for Journals by Title or ISSN
for Articles by Keywords
help
Journal Cover International Journal of Drug Policy
  [SJR: 1.074]   [H-I: 49]   [350 followers]  Follow
    
   Hybrid Journal Hybrid journal (It can contain Open Access articles)
   ISSN (Print) 0955-3959
   Published by Elsevier Homepage  [3089 journals]
  • Down the local: A qualitative case study of daytime drinking spaces in the
           London Borough of Islington
    • Authors: Claire Thompson; Sarah Milton; Matt Egan; Karen Lock
      Pages: 1 - 8
      Abstract: Publication date: February 2018
      Source:International Journal of Drug Policy, Volume 52
      Author(s): Claire Thompson, Sarah Milton, Matt Egan, Karen Lock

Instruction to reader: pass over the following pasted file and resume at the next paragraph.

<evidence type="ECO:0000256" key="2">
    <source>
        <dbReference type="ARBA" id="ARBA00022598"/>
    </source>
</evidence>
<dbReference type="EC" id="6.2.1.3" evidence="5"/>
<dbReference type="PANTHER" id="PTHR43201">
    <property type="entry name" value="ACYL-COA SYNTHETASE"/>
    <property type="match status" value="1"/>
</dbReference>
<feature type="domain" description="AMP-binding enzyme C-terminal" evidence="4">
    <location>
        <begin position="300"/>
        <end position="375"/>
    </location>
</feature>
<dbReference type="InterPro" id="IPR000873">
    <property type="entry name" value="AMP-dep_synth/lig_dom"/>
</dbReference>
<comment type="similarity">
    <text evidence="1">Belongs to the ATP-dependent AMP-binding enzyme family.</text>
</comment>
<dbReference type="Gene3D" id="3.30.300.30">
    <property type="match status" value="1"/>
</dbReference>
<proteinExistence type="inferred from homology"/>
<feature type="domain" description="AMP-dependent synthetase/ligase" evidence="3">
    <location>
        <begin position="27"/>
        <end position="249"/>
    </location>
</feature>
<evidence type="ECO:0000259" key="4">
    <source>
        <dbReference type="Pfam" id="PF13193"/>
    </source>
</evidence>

Background Recognising the lack of research on daytime drinking practices in areas with managed night-time economies (NTEs), this qualitative study explores the phenomena in the London Borough of Islington; a rapidly gentrifying area with a highly regulated night-time economy (NTE). The objectives were to (i) Characterise the daytime drinking spaces of the local alcohol environment and (ii) Theorise the ways in which these spaces, and the practices and performativities within them, are situated within broader social and economic trends. Methods Adopting a legitimate peripheral participation approach to data collection, 39 licensed premises were visited in Islington and on-site observations carried out between the hours of 12 pm and 6 pm using a semi-structured observation guide. Observations were written-up into detailed fieldnotes, uploaded to NVivo and subject to a thematic analysis. Findings The daytime on-premises alcohol environment was characterised by two main trends: the decline of traditional pubs and a proliferation of hybrid establishments in which alcohol was framed as part of a suite of attractions. The consumption trends that the latter exemplify are implicated in processes of micro-cultural production and ‘hipster capitalism’; and it is via this framing that we explore the way the diverse local drinking spaces were gendered and classed. Hybrid establishments have been regarded as positive in terms of public health, crime and safety. However, they could also help introduce drinking within times and contexts where it was not previously present. Conclusion The intersection of an expanding hipster habitus with Local Authority efforts to tackle ‘determined drunkenness’ create very particular challenges. The operating practices of hybrid venues may feed into current alcohol industry strategies of promoting ‘new moments’ in which consumers can drink. They blur the divisions between work and play and produce temporal and classed divisions of drinking.